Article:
In tech developer terms, this is known as GIGO (garbage in, garbage out) and it’s hardly a new concept.  Quality data has been at the center of every scientific endeavor and discovery for hundreds of years, but apparently, the lesson still hasn’t been learnt properly.  But here’s another chance, and we should take it.  Data quality is everything.  Do IT managers know what data they even have?  Do they know what’s in it, whether it’s used or even useful?  Veritas own Databerg research suggests that as much as 53 percent is unknown data (called dark-data), and another 28 percent is redundant, obsolete or trivial (ROT).  That is a huge amount of either worthless or un-valued data for businesses and IT managers to cope with.  IT managers must get a handle on it to be effective in their own efforts.  Getting insight into your own data is key in avoiding mistakes made by others in the exam algorithm program.


In effect, this expensive stumble was caused by a simple issue of interoperability between different data sources.  It’s not the first time such a thing has hampered government IT projects, but there’s still a lesson to be had here.  Businesses are currently facing an explosion of data across a swiftly growing hybrid- and multi-cloud infrastructure.  Different workloads and targets are creating much more complex environments than that offered by the two main mobile phone platforms, and interoperability is a problem when it comes to managing that data.  Companies must look at this situation and deal with it from the start.  They must work with technologies that have proven interoperability with the widest number of workloads and targets possible to ensure there is no break in the chain.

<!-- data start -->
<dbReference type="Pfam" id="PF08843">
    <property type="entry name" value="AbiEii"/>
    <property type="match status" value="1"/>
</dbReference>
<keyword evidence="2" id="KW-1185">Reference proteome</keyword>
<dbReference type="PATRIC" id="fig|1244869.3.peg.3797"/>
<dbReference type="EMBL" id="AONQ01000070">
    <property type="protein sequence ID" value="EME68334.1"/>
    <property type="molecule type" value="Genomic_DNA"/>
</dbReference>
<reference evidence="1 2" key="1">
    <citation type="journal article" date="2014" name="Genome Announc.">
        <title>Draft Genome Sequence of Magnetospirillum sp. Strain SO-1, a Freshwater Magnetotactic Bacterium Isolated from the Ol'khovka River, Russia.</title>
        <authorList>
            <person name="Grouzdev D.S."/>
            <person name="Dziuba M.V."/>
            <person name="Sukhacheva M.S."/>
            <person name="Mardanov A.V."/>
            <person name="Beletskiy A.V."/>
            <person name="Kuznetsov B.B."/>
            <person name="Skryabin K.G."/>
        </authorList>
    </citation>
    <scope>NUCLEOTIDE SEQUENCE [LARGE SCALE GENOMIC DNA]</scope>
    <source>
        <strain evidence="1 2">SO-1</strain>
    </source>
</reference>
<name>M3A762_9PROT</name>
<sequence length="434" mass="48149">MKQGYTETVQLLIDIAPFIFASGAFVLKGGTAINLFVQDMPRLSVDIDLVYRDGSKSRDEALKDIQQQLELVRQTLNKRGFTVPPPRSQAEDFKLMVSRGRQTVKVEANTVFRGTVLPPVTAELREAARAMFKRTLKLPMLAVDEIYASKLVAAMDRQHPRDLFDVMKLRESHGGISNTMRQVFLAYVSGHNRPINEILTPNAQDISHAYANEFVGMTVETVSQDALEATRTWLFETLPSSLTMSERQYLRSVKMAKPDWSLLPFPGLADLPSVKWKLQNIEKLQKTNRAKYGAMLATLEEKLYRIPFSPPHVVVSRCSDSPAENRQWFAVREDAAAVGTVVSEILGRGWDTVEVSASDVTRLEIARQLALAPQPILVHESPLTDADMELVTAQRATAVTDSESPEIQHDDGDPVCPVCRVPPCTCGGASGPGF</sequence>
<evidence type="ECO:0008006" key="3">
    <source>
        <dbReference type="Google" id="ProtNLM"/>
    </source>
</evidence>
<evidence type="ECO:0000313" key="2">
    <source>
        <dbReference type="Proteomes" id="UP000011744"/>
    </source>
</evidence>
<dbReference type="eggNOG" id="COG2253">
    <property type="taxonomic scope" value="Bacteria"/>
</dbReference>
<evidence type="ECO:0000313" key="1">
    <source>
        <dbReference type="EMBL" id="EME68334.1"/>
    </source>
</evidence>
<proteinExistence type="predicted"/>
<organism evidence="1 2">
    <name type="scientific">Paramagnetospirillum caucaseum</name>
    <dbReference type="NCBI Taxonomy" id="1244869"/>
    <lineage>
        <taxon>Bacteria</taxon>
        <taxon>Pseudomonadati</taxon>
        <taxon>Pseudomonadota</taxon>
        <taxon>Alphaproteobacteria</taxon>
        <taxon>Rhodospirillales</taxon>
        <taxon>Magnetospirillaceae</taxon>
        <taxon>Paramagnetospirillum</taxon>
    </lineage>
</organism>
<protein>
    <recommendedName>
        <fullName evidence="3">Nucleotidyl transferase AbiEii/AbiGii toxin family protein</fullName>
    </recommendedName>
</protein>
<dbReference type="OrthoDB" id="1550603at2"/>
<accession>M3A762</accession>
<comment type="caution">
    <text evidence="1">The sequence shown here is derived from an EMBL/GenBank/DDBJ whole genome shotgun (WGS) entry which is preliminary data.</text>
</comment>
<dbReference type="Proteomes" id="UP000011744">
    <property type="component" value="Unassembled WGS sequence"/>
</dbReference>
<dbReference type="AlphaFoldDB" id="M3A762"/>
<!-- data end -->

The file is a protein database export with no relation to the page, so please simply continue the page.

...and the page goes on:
The government organized track and trace app was something of a stop-start adventure. Initially commissioned in March, the final fully working app took until September 24th to launch.  The reasons for this were surprisingly simple.  Despite a great deal of knowledge, innovation, and experience, the first version of the app didn’t work on iPhones.  The technical reasons for this (largely based around data security and privacy issues) are irrelevant here.  Instead, the key is that from the outset, the app development cut out almost half of all UK smart phones.  The original app had to be scratched and a new approach taken, setting the process back by months, and costing many millions of pounds.

Same same, but different

More or less everyone working in the private business sector can be grateful that they don’t usually face the same scrutiny as those deploying these national projects.  But the publicity gives us a rare insight into how other organizations are doing things, and where they sometimes go wrong along the way.  That insight is a gift, especially at a time where so many of us are working on our own transformation projects, where we’re also strapped for time and resources. 

None of these mistakes are particularly original.  Business of all sorts have made them before, and no doubt will do so again in the future, unless they take this opportunity to remind themselves of some core areas of focus:

  • Make sure your systems are scalable at the drop of a hat
  • Ensure you have great visibility into your data, so you can understand what’s missing and where the gaps may be and
  • Check interoperability; make sure your different data sources can work with each other

Ian Wood, Senior Director, Head of Technology UK&I, Veritas Technologies